Good luck with the new book.

    Reply
  98. I’ve just purchased Gather the Bones. I’d never heard of it and it sounds right up my alley! I love dual timelines and definitely ghosts. Looking forward to reading it.
    I like a wide variety of historical novels. I don’t read contemporary at all. I have enough of that in everyday life.
    Good luck with the new book.

    Reply
  99. I’ve just purchased Gather the Bones. I’d never heard of it and it sounds right up my alley! I love dual timelines and definitely ghosts. Looking forward to reading it.
    I like a wide variety of historical novels. I don’t read contemporary at all. I have enough of that in everyday life.
    Good luck with the new book.

    Reply
  100. I’ve just purchased Gather the Bones. I’d never heard of it and it sounds right up my alley! I love dual timelines and definitely ghosts. Looking forward to reading it.
    I like a wide variety of historical novels. I don’t read contemporary at all. I have enough of that in everyday life.
    Good luck with the new book.

    Reply
  101. I honestly can’t pick just one period of time in history or one place either. If the book is well-written, well-plotted, and keeps my interested it doesn’t matter when or where it is set. That said, I do lean toward English settings, anywhere from medieval to contemporary.

    Reply
  102. I honestly can’t pick just one period of time in history or one place either. If the book is well-written, well-plotted, and keeps my interested it doesn’t matter when or where it is set. That said, I do lean toward English settings, anywhere from medieval to contemporary.

    Reply
  103. I honestly can’t pick just one period of time in history or one place either. If the book is well-written, well-plotted, and keeps my interested it doesn’t matter when or where it is set. That said, I do lean toward English settings, anywhere from medieval to contemporary.

    Reply
  104. I honestly can’t pick just one period of time in history or one place either. If the book is well-written, well-plotted, and keeps my interested it doesn’t matter when or where it is set. That said, I do lean toward English settings, anywhere from medieval to contemporary.

    Reply
  105. I honestly can’t pick just one period of time in history or one place either. If the book is well-written, well-plotted, and keeps my interested it doesn’t matter when or where it is set. That said, I do lean toward English settings, anywhere from medieval to contemporary.

    Reply
  106. I really like Regency and Victorian time settings. Medieval is third on my list. I came across Singapore Sapphire several times before I finally got it and read it. I am so glad I did. Fantastic series!! I guess I now have expanded beyond Victorian time. What I like about the setting of Harriet Gordon series are horses as a mode transportation and British rule/influence.

    Reply
  107. I really like Regency and Victorian time settings. Medieval is third on my list. I came across Singapore Sapphire several times before I finally got it and read it. I am so glad I did. Fantastic series!! I guess I now have expanded beyond Victorian time. What I like about the setting of Harriet Gordon series are horses as a mode transportation and British rule/influence.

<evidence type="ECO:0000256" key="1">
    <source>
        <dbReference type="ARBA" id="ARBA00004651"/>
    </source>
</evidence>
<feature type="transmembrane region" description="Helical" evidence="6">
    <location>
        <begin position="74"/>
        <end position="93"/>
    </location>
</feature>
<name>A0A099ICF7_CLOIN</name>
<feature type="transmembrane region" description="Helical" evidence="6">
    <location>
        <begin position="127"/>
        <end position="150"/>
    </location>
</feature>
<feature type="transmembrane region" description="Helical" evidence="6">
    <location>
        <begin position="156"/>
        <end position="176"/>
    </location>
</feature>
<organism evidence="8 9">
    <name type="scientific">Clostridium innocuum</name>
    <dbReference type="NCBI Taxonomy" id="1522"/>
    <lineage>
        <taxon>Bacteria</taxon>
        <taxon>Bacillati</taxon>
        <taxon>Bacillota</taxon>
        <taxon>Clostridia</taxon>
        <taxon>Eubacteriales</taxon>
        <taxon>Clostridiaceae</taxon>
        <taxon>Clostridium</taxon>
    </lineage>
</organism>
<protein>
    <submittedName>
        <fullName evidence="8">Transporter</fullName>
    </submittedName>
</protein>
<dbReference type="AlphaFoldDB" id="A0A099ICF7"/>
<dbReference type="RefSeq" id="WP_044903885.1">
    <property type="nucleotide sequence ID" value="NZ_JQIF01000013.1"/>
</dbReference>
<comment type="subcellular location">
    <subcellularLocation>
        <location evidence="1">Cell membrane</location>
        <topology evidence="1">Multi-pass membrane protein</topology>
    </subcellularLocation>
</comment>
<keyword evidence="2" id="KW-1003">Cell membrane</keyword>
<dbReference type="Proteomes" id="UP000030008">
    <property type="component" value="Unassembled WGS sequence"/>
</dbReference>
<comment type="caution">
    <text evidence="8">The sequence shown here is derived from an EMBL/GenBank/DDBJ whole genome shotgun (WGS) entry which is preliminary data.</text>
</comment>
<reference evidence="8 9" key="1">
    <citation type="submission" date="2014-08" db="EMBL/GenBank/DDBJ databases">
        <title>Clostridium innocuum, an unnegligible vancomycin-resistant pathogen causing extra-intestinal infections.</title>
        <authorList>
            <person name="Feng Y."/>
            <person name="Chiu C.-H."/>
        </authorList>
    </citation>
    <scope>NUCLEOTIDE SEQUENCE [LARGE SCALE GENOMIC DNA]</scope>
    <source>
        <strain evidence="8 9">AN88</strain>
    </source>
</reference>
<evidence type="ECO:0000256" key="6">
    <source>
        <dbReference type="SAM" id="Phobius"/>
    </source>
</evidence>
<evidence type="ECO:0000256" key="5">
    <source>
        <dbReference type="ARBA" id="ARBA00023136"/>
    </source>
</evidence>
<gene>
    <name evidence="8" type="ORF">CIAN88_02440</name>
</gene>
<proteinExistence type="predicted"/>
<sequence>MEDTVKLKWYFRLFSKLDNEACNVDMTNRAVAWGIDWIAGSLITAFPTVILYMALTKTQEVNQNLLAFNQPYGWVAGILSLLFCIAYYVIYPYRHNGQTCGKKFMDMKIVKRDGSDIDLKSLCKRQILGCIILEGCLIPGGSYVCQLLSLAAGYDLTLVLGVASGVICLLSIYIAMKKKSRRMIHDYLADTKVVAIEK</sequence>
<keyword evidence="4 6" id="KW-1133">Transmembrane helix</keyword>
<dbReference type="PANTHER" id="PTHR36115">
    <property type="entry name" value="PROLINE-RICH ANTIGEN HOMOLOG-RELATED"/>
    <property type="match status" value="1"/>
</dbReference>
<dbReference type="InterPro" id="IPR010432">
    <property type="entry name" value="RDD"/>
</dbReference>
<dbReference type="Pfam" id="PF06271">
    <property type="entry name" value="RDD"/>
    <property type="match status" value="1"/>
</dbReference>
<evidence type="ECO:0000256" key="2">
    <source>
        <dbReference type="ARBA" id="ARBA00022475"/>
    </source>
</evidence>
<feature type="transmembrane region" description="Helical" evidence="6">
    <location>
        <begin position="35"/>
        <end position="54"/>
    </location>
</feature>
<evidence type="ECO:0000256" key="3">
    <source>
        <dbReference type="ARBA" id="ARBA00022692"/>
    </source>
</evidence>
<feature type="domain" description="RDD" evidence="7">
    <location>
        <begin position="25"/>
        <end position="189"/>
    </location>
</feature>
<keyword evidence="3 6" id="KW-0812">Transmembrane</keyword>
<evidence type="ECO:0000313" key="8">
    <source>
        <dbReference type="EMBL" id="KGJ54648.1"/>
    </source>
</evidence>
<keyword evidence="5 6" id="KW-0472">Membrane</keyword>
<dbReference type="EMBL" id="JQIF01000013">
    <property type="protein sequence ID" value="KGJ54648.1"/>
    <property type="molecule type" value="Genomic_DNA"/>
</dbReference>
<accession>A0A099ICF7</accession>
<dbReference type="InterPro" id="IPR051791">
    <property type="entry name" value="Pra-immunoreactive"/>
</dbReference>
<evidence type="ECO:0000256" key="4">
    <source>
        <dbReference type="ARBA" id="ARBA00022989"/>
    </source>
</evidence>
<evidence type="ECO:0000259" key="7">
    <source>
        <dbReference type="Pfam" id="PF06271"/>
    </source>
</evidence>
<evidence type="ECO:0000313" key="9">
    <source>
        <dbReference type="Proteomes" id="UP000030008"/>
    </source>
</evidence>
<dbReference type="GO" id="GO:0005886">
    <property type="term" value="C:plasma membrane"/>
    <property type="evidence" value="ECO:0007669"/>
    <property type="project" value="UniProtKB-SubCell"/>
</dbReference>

Reply
  108. I really like Regency and Victorian time settings. Medieval is third on my list. I came across Singapore Sapphire several times before I finally got it and read it. I am so glad I did. Fantastic series!! I guess I now have expanded beyond Victorian time. What I like about the setting of Harriet Gordon series are horses as a mode transportation and British rule/influence.

    Reply
  109. I really like Regency and Victorian time settings. Medieval is third on my list. I came across Singapore Sapphire several times before I finally got it and read it. I am so glad I did. Fantastic series!! I guess I now have expanded beyond Victorian time. What I like about the setting of Harriet Gordon series are horses as a mode transportation and British rule/influence.

    Reply
  110. I really like Regency and Victorian time settings. Medieval is third on my list. I came across Singapore Sapphire several times before I finally got it and read it. I am so glad I did. Fantastic series!! I guess I now have expanded beyond Victorian time. What I like about the setting of Harriet Gordon series are horses as a mode transportation and British rule/influence.

    Reply
  111. I’ve written one book set in the 1920s and it was so much fun exploring that clash of the old world and the new. It is a very popular period for historical mystery writers, which is why I deliberately veered away from it and chose to set my Harriet books in that uncertain period pre WWI. I found it quite poignant writing Revenge in Rubies, knowing the young men of the staid Regiment that formed the kernel of the book, would be marching to war and most likely their deaths in a few years.